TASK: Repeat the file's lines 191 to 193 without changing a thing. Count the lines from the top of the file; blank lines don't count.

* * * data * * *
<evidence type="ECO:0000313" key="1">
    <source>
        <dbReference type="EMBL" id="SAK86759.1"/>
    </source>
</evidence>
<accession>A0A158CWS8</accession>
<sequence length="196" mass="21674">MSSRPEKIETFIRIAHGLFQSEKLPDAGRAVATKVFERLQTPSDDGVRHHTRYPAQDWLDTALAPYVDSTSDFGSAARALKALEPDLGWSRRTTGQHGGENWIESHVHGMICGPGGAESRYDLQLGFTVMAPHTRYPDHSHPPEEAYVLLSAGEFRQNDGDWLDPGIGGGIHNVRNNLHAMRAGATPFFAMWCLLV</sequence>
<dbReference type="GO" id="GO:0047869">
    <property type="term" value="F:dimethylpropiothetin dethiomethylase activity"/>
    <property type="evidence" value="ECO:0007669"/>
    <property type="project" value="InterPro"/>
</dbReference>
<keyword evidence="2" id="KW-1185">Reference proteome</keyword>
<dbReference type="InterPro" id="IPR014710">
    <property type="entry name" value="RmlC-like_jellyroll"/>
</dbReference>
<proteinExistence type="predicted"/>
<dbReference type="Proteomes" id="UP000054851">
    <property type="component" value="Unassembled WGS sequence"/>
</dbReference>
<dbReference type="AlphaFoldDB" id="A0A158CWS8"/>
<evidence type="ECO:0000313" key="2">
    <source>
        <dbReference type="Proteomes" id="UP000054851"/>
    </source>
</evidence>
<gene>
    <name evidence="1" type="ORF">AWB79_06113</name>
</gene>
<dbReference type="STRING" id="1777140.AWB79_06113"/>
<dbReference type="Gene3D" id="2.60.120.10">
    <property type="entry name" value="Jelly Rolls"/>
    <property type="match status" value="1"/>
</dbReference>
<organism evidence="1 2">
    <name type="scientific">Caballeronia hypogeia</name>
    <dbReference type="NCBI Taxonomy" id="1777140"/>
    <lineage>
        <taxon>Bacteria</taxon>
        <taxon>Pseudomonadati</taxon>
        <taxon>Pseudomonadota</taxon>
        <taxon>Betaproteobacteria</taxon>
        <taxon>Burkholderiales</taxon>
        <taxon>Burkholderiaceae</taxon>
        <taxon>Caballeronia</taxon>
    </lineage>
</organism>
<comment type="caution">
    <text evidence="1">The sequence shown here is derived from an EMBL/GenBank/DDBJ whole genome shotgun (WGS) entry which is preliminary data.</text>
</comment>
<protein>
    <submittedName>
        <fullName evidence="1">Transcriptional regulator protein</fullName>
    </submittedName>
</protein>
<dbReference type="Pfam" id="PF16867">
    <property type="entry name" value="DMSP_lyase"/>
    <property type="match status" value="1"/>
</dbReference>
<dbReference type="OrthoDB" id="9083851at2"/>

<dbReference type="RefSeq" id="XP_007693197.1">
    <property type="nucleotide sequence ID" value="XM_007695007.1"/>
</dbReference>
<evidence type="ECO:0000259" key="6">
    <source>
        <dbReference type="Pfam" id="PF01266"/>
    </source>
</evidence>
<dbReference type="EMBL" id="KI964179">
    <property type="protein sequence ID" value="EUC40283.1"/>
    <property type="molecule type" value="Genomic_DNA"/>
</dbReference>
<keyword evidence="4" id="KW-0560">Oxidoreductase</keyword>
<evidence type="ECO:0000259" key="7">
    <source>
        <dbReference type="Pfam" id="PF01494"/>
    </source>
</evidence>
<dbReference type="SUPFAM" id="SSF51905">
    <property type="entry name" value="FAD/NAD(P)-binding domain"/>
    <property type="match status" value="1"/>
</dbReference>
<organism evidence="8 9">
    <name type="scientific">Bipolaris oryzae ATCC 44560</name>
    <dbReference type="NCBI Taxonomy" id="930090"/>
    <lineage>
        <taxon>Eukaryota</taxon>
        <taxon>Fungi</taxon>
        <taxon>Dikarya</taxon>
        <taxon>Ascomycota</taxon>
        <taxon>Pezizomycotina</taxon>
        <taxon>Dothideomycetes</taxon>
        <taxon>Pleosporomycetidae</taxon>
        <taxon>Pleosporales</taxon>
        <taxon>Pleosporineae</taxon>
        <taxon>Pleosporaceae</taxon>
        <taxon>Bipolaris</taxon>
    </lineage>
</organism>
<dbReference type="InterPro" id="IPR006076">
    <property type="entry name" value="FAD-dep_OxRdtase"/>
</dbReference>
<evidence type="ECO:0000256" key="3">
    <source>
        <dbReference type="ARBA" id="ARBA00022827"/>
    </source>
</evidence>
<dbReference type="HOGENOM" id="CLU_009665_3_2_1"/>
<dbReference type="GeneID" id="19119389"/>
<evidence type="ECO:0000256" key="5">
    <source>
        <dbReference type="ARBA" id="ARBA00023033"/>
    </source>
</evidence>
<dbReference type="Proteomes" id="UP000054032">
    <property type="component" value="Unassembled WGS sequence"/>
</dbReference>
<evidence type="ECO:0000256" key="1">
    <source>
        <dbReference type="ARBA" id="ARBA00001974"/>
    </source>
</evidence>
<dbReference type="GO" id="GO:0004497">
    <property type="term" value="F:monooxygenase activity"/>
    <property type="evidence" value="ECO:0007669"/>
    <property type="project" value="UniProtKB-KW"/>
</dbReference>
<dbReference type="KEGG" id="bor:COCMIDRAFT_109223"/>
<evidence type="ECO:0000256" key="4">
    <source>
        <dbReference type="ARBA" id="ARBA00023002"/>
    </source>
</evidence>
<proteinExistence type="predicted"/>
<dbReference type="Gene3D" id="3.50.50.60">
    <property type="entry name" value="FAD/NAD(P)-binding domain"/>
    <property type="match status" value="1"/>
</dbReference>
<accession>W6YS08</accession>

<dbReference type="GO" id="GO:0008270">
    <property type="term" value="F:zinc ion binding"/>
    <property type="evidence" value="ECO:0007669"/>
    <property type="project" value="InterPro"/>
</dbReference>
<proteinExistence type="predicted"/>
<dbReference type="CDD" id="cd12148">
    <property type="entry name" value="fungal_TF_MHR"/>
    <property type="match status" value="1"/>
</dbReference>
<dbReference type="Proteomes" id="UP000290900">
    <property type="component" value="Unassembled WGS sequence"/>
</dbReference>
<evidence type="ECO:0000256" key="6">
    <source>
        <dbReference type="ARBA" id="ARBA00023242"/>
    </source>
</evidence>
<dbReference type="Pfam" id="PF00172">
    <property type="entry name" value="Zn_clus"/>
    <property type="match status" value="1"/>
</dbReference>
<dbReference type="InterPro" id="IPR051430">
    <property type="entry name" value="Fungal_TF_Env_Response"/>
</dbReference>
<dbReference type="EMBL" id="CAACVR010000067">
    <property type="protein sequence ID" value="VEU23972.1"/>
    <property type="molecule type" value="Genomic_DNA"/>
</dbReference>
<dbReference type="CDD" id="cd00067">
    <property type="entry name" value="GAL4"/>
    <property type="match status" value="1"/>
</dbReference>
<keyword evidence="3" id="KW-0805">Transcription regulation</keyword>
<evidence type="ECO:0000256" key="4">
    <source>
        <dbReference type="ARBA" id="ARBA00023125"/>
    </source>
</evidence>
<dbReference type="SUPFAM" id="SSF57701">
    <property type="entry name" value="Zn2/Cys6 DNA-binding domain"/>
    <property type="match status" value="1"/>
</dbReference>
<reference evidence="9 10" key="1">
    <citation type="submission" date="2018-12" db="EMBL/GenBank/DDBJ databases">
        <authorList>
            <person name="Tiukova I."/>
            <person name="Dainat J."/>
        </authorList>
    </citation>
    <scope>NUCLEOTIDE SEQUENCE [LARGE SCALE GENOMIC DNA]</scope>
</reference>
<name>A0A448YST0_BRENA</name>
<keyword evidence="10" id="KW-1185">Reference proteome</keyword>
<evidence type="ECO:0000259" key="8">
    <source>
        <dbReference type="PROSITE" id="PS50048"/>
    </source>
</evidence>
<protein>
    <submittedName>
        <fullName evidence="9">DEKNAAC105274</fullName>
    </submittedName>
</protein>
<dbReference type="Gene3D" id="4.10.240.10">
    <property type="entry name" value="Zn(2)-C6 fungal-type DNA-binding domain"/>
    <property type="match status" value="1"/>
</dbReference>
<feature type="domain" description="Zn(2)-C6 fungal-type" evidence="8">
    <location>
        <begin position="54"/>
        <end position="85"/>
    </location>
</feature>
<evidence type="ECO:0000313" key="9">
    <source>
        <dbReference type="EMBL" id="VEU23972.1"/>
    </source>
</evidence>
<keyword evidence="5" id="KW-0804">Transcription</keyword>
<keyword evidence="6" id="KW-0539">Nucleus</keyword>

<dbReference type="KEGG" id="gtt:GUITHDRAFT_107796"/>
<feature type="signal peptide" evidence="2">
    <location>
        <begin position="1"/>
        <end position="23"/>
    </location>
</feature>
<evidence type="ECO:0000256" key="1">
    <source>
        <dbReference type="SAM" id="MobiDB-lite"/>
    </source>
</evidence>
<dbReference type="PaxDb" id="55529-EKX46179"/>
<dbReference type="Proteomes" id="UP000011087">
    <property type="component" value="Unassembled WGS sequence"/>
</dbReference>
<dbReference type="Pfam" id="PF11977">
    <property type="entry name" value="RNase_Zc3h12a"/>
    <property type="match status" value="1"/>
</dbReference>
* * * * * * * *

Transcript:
</reference>
<name>A0A448YST0_BRENA</name>
<keyword evidence="10" id="KW-1185">Reference proteome</keyword>